The Greek film director Theodoros Angelopoulos is dead. On the TV the cameras pan across the crowd waiting outside a church in Athens. The presenters, not knowing when exactly the funeral service will begin, need to keep talking.
One of the presenters recalls a comment made by the Japanese film director Kourosawa. He said something to the effect that Angelopoulos had a rare talent for filming silence.
The adverts start. I can’t bear it. I switch the TV off.
I walk over to the window, look out at the cold hillside across the valley, and I watch and listen. It is not silence because through the closed window I can just make out the sound of the boy on the dirt road near the dry river bed. He is on his bicycle making the noise of a car engine as he cycles up and down the dirt road – something he regularly does at this time in the afternoon when he returns from school. And there is also the faint song of one or two birds that have not yet been shot.
I have no idea what Kourosawa meant or what silence might have been for Angelopoulos, but in my own silence I am filled with an incommunicable sense of the significance of things. Of that boy, of the hillside opposite, of these trees, of the grey clouds overhead and of those birds who have somehow escaped the rifles of the hunters.
And the significant things include things that are no more. Further down the valley from the boy is the small cottage Nikos lived in. I can’t see it. It is hidden behind a drop in the hillside. But I know it is there, and I know it is cold and empty. The absence of Nikos (who died last year) is still tangible.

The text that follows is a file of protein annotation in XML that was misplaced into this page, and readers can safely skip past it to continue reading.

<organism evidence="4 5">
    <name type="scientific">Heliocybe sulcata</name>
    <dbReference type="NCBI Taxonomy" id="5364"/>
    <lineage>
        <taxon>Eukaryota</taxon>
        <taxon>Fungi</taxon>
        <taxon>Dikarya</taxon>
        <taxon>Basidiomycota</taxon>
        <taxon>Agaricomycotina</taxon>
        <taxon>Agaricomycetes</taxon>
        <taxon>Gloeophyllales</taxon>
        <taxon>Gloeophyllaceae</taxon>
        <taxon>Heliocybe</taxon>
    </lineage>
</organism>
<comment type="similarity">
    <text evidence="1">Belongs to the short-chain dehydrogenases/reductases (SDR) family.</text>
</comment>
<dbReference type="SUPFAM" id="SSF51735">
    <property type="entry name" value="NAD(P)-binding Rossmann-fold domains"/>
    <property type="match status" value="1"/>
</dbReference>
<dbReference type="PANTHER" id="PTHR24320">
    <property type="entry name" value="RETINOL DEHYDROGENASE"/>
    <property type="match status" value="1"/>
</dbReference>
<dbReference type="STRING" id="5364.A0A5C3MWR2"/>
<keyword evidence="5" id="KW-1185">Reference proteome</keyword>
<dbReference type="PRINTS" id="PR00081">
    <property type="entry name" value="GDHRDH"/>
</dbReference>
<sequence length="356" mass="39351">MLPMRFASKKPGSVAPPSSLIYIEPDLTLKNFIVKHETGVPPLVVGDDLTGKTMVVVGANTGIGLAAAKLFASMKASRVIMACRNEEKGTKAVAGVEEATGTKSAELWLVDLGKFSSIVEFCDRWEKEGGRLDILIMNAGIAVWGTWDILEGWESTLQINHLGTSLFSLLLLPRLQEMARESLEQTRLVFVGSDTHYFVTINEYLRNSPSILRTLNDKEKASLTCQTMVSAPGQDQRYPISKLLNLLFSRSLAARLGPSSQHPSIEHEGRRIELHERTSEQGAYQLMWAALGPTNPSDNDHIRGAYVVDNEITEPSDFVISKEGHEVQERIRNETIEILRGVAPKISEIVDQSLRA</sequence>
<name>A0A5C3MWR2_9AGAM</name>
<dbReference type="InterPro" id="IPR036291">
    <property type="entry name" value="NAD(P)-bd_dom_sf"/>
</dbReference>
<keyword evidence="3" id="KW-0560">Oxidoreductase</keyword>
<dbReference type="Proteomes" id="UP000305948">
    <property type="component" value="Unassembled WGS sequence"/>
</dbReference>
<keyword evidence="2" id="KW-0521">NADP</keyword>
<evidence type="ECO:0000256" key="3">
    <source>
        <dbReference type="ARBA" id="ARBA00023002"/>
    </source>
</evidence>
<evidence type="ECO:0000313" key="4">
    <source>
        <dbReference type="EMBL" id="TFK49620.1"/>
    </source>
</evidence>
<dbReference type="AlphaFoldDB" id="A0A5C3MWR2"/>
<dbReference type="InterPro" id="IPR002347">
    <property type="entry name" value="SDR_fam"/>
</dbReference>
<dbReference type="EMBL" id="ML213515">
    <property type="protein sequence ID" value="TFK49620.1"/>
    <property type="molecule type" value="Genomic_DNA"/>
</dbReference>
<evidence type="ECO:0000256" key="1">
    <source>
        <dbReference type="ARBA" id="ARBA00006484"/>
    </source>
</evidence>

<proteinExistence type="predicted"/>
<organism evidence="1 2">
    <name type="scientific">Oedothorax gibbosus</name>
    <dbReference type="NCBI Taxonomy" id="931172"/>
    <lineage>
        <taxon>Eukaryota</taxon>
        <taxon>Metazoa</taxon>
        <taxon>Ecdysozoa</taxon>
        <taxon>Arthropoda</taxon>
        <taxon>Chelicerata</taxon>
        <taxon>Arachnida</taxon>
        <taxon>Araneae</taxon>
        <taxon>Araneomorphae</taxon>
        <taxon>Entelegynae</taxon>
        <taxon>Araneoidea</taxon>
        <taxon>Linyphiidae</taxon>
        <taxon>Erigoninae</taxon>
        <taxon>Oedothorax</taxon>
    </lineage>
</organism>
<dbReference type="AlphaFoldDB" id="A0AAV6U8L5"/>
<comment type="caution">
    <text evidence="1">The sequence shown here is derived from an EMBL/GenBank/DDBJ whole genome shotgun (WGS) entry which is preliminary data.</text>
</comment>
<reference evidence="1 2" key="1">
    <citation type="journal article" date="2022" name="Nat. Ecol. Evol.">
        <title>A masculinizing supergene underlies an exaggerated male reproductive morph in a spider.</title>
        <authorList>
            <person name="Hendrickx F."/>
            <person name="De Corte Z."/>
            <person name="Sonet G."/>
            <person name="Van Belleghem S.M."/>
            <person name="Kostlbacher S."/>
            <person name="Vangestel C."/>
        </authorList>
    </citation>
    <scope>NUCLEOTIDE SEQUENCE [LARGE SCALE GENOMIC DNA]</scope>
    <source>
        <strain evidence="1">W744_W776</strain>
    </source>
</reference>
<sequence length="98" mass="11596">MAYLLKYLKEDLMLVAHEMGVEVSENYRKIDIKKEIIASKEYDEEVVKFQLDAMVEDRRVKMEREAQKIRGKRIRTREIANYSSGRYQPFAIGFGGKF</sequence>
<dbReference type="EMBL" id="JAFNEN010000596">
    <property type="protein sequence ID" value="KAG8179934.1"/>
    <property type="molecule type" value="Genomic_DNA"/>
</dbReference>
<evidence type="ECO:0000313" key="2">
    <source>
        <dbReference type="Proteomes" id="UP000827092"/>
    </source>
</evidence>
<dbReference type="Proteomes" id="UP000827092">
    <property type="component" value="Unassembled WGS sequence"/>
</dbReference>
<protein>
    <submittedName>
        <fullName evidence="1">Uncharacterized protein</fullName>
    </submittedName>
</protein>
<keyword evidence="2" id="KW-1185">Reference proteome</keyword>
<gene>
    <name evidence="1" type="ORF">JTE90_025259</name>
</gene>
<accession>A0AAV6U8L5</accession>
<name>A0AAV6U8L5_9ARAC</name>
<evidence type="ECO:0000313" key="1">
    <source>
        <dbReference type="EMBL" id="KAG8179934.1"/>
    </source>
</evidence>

And I am struck now by how this silence is so utterly different from the one that Albert Camus seemed to express.
For Camus language would seem to belong to the familiar world of convention and habit and illusion – a world which, at crucial moments, appears ridiculous. The sense of the absurd then wells up – “that attitude of mind which lights the world with its true colors”. At such moments, the only answer to the question: “What are you thinking?” is: “Nothing” – an utterance expressing the state of a soul for whom (as Camus puts it) “the void has become eloquent”.
And at such moments, what becomes clear for Camus in this “eloquent silence”? What becomes clear is that things are infinitely remote, foreign, alien and hostile.
“At the heart of all beauty lies something inhuman, and these hills, the softness of the sky, the outline of these trees at this very minute lose the illusory meaning with which we had clothed them, henceforth more remote than a lost paradise. The primitive hostility of the world rises up to face us across millennia…The world evades us because it becomes itself again. That stage scenery masked by habit becomes again what it is. …that denseness and that strangeness of the world is the absurd.”
With Camus and Angelopoulos we have a clash of silences. For Camus, beyond language there is nothing significant. For Angelopoulos (and here I have to guess, relying on an imagined similarity between his eloquent silence and mine) what is most significant is beyond language – something that moves us in rare moments when the chatter of life goes quiet, and we feel the need to at least attempt to say the unsayable, or if that seems completely futile, perhaps to film the unsayable.